Is that really supposed to be how people think? Is that really how you think? Do you ski because you seek a set level of risk? Recall the last time you introduced some safety measure to your skiing, be it the first time you put on a helmet or the last time you had your bindings serviced; did you really find yourself thinking something along the lines of, “Now I will engage in greater risk-taking behavior and ski more recklessly to compensate for the safety intervention I just introduced
”? Even assuming that the greater risk-taking behavior may not be individually recognized because the decision-making analysis takes place on an unconscious level, it seems unlikely that humans can collectively and consistently perform the complex calculus necessary to synchronize risk-taking behavior to the roughly zero-sum injury rate changes required by the risk homeostasis hypothesis; there are simply too many shifting variables and confounders.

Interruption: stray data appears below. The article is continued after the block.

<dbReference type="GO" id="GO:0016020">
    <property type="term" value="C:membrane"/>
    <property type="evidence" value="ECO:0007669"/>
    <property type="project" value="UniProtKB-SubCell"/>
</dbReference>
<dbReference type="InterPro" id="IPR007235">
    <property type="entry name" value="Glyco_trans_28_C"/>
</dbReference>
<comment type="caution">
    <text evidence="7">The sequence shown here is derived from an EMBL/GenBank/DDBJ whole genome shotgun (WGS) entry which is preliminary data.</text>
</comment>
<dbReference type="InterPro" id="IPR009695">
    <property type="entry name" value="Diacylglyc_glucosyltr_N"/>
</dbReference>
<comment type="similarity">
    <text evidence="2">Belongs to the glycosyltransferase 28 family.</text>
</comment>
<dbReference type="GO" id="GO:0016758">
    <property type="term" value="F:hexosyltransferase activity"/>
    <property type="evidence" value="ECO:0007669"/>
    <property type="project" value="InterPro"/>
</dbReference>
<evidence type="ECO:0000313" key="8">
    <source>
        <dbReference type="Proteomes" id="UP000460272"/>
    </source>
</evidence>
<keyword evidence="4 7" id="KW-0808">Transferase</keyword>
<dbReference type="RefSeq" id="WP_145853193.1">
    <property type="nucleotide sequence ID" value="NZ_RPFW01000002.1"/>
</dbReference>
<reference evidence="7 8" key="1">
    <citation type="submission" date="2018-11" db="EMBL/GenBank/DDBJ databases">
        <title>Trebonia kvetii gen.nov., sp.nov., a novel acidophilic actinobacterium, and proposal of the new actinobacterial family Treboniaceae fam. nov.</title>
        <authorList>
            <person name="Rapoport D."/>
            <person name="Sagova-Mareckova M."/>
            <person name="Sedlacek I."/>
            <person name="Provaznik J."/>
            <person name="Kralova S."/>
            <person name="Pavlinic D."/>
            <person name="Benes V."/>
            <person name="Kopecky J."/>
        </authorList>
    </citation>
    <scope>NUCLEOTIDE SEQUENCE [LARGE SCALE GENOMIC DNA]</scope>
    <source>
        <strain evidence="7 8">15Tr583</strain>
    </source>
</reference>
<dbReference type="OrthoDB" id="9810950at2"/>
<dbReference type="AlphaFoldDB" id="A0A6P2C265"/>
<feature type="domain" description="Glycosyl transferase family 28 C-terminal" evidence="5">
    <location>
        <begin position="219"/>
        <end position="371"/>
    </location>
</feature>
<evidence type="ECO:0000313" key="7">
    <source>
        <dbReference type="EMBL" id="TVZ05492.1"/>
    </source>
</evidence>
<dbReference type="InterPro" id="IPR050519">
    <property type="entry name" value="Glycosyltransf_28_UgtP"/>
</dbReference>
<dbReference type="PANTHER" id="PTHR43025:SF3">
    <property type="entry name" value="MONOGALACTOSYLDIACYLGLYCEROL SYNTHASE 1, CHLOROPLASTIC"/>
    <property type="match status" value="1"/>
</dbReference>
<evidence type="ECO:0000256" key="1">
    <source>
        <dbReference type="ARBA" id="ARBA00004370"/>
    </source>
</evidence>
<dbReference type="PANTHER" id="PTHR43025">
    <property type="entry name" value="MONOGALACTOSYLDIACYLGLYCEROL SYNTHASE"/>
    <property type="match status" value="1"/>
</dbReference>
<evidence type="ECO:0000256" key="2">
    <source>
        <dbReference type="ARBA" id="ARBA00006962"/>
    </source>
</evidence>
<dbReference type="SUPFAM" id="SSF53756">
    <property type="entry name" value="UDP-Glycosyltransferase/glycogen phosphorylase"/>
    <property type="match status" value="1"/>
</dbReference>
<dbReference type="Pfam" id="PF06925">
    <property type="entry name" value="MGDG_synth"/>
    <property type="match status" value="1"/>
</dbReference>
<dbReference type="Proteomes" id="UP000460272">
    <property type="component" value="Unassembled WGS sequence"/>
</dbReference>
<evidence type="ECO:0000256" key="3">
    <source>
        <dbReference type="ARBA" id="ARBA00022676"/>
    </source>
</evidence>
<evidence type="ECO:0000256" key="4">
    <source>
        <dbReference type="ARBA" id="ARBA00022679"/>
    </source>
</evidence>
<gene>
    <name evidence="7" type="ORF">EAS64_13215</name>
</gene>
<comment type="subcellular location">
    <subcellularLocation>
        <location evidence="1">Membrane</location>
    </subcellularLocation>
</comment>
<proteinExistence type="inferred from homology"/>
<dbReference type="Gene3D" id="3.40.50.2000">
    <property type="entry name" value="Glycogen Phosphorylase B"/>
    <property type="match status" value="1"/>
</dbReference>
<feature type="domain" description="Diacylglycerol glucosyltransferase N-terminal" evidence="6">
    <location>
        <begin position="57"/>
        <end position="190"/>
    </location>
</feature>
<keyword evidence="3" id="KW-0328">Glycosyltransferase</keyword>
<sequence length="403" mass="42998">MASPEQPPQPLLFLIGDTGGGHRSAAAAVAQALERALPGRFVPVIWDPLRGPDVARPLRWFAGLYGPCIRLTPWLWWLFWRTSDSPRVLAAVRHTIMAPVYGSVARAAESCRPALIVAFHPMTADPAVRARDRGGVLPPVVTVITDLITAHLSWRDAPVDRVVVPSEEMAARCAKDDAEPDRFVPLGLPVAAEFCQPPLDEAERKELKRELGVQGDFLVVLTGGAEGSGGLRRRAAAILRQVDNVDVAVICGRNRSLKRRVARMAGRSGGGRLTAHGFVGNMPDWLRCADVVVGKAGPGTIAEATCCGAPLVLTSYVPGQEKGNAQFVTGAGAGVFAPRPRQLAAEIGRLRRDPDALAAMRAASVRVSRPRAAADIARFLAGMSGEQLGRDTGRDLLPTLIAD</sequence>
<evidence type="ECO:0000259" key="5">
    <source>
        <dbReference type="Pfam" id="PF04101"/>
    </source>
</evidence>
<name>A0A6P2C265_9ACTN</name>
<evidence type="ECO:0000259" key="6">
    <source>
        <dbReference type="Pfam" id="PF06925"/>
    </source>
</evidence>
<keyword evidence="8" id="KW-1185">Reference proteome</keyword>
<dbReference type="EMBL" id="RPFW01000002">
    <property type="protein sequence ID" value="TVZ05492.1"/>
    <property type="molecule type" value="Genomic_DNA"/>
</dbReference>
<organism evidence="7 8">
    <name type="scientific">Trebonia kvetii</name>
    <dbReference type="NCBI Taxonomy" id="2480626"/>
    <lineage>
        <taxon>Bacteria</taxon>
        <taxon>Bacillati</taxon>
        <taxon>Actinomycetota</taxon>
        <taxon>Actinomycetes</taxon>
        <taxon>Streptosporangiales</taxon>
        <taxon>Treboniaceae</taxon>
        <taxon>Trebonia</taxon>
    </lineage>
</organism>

Hypothetically, the risk compensation for helmets is supposed to arise from the perception of a lesser risk of injury with helmets leading to greater risk-taking behavior, but the putative mechanism for this collective feedback remains something of a mystery. The feedback mechanism has been described as "similar to a thermostat", but this vague analogy merely reveals one of the risk hypothesis’s major weaknesses. A thermostat has a well-defined feedback mechanism—thermostats send signals to furnaces or air conditioners to produce more heat or cooling, and the subsequent temperature changes then alter the signals sent by the thermostat—but there is no plausible feedback mechanism that can signal individual skiers and boarders to take more or less risk to ensure that their overall injury rate remains constant.
The risk homeostasis hypothesis is not well-supported by empirical data. Professor John Adams
, cited in the link to the Time